Hi --

On Sun, 20 Mar 2005, Navindra Umanee wrote:

> David A. Black <dblack / wobblini.net> wrote:
>> I'm getting very confused by all of this, especially calling a lambda
>> with ().  (I know it's a popular idea, is done in other languages,
>> etc.  I mean I'm getting confused by how all these things fit into
>> Ruby.)
>
> Why?  It seems natural to call a function with ().

I'm not sure about the naturalness of it -- I'm more thinking about
the fact that () isn't a method, whereas x(), where x is an object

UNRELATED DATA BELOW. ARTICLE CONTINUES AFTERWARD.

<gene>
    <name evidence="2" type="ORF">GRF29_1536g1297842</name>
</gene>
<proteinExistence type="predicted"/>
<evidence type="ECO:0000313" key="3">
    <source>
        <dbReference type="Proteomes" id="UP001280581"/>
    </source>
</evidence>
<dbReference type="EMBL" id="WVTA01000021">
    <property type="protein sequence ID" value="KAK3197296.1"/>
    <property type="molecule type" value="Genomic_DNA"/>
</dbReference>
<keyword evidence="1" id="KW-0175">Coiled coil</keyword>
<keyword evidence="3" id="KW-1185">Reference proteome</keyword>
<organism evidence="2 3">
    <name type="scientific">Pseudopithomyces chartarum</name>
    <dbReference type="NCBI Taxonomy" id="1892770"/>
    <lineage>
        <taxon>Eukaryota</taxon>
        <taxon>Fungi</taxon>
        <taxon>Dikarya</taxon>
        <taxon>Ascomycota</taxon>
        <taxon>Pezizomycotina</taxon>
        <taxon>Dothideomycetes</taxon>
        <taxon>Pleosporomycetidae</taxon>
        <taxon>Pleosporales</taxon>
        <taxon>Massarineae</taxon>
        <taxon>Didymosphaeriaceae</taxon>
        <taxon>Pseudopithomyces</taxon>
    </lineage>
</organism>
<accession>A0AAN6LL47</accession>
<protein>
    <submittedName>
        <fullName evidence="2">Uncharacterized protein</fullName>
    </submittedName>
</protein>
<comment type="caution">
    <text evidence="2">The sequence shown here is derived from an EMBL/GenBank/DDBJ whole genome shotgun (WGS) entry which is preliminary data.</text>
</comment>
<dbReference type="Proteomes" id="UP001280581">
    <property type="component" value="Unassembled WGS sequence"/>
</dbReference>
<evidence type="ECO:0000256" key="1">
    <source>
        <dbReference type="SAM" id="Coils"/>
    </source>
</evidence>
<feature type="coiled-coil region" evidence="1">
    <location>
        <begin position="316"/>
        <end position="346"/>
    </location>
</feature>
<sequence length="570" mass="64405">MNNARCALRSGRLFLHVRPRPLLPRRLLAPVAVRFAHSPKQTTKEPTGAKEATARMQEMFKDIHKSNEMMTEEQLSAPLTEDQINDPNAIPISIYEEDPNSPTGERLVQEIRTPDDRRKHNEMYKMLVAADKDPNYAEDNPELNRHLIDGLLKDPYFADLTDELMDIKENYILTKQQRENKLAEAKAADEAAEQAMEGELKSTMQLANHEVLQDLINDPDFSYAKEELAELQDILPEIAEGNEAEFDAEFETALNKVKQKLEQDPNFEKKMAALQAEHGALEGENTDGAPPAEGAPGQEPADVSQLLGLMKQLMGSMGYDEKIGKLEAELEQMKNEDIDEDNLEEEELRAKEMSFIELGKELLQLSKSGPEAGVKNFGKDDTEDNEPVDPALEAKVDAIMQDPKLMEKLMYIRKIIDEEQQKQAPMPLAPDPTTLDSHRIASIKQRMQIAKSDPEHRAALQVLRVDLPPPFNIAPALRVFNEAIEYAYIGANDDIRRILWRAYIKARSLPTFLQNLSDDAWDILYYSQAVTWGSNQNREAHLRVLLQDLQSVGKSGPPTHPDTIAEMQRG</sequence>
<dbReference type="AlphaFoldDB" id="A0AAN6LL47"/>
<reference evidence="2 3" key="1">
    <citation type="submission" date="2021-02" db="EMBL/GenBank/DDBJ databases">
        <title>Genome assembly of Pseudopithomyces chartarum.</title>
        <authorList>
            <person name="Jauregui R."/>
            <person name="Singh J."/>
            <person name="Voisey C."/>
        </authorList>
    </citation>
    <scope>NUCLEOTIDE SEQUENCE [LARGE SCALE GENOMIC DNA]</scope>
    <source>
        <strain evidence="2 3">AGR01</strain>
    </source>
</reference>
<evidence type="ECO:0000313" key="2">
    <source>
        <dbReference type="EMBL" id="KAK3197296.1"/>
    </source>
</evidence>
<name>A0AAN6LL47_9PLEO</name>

reference (rather than a method identifier), looks like you're calling
the method () on x.

In other words, given this:

    def a; end
    b = lambda {}

a and b are not the same thing or kind of thing, but allowing a() and
b() (rather than a() and b.call) makes them appear the same.  (I know
that they are both callable things, in a sense, but I'm examining it
at a more granular level.)

When I say I am confused by how this fits into Ruby, what I mean is
that it seems like a step toward some kind of method/lambda
unification, but not really a whole unification design.  Matz's
explanation of these as experimental changes makes sense of that
perception.


David

-- 
David A. Black
dblack / wobblini.net